In this post, I will be using an edge-case to demonstrate a point. If you are uncomfortable with that, please stop reading.
Irony alert! This blog has a re-CAPTCHA system in the comments, also easily defeatable (thanks to the person who keeps proving it... now stop). I think this further illustrates the point, don't you?
I just failed the human test... what?!
You know "security" has lost its way when you try to perform an action and the validation piece to make sure you're human, the bit that is meant to keep the 'bots and scripts' out, isn't possible to complete.
Case in point, this screen capture:
Wait ... is that ... hieroglyphics?! What language is that 2nd part? That looks like 3 stick figures to me, what about you?
I know, I'll click the little speaker, which should say the second part, and I'll just easily write it down ... right? Wrong. It's a robo-voice that is absolutely unintelligible... no clue what it said.
While I realize that this is just one example of really bad security, it made me stop and think. This is the direction we're headed in... the next time you say something like "users are just too stupid to understand our uber-good security" ...remember this because I asked on Twitter (a reasonable representation of smart people) and not one person had any clue what this was. I did get some hilarious responses though (shared at the end for comedic relief).
Before you start writing your reply about how this isn't the way all security is done, I already conceded that in the first sentence of this post ... I realize this is a crazy edge case. But think about how often you've encountered security measures that don't allow legitimate tasks to be performed because we've made is so gosh darn hard.
I'm sure if I clicked the refresh button enough (I clicked it 3 times, they were all ridiculously difficult to guess) I would find something in that 2nd part I could make out - but that's the point isn't it. Why should I have to keep clicking refresh until I find something that's easy - isn't that what a bot or script would do? Does this conclusively prove this re-CAPTCHA has failed?
On a more general note, this is a trend many of us in the industry have talked about as a dangerous path to our own demise. In an effort to thwart the 'bad guys' we've escalated the path to more and more ridiculous work-arounds ...like this re-CAPTCHA for example. We're in effect accelerating our own demise. Every time a consumer or customer (dare I use the word, "user") sees something like this they get frustrated and curse "those security people" for making the system unusable. Some of the consumers of these increasingly ludicrous contraptions are simply walking away. I had a shopping cart here, and I got so frustrated I simply quit and went to a different site which I didn't have to guess what appears to be glyphs on.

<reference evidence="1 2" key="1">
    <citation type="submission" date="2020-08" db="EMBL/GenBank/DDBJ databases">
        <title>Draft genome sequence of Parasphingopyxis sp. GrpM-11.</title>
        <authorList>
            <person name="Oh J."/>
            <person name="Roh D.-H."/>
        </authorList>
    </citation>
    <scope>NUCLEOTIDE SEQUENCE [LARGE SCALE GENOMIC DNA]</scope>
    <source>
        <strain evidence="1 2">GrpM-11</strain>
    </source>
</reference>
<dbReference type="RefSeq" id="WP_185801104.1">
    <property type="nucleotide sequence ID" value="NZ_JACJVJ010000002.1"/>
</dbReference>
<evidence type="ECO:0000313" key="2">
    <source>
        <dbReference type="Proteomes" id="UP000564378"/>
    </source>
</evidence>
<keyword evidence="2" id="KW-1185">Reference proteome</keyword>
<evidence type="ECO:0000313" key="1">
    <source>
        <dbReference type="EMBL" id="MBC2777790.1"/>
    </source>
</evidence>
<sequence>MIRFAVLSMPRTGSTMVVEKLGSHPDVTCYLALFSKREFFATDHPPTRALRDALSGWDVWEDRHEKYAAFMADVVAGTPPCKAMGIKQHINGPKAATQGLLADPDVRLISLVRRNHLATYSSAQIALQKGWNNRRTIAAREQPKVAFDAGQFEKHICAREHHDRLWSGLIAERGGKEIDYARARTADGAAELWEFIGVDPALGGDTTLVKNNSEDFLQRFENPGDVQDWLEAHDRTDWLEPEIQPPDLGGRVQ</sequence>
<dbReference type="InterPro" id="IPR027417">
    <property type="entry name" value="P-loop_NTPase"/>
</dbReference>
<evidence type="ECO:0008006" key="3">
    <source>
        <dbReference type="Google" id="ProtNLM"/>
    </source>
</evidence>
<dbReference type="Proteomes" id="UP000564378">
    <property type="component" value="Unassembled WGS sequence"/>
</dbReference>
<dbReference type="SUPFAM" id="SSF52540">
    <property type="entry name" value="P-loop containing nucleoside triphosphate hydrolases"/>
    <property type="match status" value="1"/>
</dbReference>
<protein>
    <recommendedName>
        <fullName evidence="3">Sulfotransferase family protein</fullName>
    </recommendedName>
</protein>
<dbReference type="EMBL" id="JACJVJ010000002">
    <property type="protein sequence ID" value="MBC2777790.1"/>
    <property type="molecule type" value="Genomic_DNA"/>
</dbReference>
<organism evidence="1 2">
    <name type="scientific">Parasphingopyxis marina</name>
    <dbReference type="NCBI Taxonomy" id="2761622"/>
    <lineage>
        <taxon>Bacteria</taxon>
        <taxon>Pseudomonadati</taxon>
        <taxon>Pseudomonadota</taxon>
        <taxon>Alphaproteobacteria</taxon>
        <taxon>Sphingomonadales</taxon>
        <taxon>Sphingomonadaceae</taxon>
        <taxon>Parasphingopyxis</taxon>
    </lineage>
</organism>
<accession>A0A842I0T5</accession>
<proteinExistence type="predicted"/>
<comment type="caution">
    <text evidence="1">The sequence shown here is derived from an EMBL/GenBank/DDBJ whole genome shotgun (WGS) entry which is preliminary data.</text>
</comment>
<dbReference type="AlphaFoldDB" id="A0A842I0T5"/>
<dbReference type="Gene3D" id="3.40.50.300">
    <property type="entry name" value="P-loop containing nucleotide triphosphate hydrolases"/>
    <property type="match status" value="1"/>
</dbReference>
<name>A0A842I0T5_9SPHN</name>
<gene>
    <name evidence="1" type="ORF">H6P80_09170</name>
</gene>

Security must be friendly
If you're still arguing that we need to 'force' security onto the user, you're probably someone who sees nothing wrong with getting a few of these and having to cycle until you find a readable one (or guess-able one). You probably don't care that a good percentage of your consumers will simply give up and go elsewhere ...or if this is an enterprise application they'll simply find another way.
This is wrong, simply put.
Security needs to be simpler on the well-meaning human than we are making it. Oddly enough, FaceBook's secondary validation system is really good at this... you've probably seen it once or twice because you are human and aren't trying to create a thousand accounts at once, or log into someone else's account. The notion that you need to 'challenge' everyone is silly in the vast majority of applications and will result in a rebellion of the consumer. In order to find that balance you need to inconvenience as few people as little as possible, and this means admitting that some baddies will slip through ...but that's within the 'tolerance'. By the way, your tolerance can't be 0.
Before I get that re-CAPTCHA which I have zero chance of getting right, I should have tripped some sort of 'sensor' that tells the system I'm likely not human. Maybe I fly through pages too fast. Maybe I drop into the application registration page without going through the landing page first. Maybe I simply add to cart, check out without registering from the same IP address more than once in 10 seconds ...you get the idea. Also, maybe we dump this insane re-CAPTCHA for something that a human has a chance of getting correct?
I have to wonder ... how many security walls like this are there out there that consumers/humans can't get through, but hackers and scripts/bots blow through no problem... way to go guys.
Yes, this is an edge case. I acknowledge that, most security isn't like this ... yet. Whether we keep pushing for more insanity like this is up to you the practitioner, designer and architect. Please stop the insanity ... please work very hard in 2013 to make sure your security is usable, and friendly.
Comments welcome! I especially want to hear from you if you have examples of insane security that's unusable and/or failing at 'security' goals.
Also ... this year I'm starting a new blog 'label' ... "relevant security" for those posts which just go to the heart of this matter. I hope to have several guest-posts on this topic!
-Some hilarious responses from Twitter friends-
Trolls will not be fed.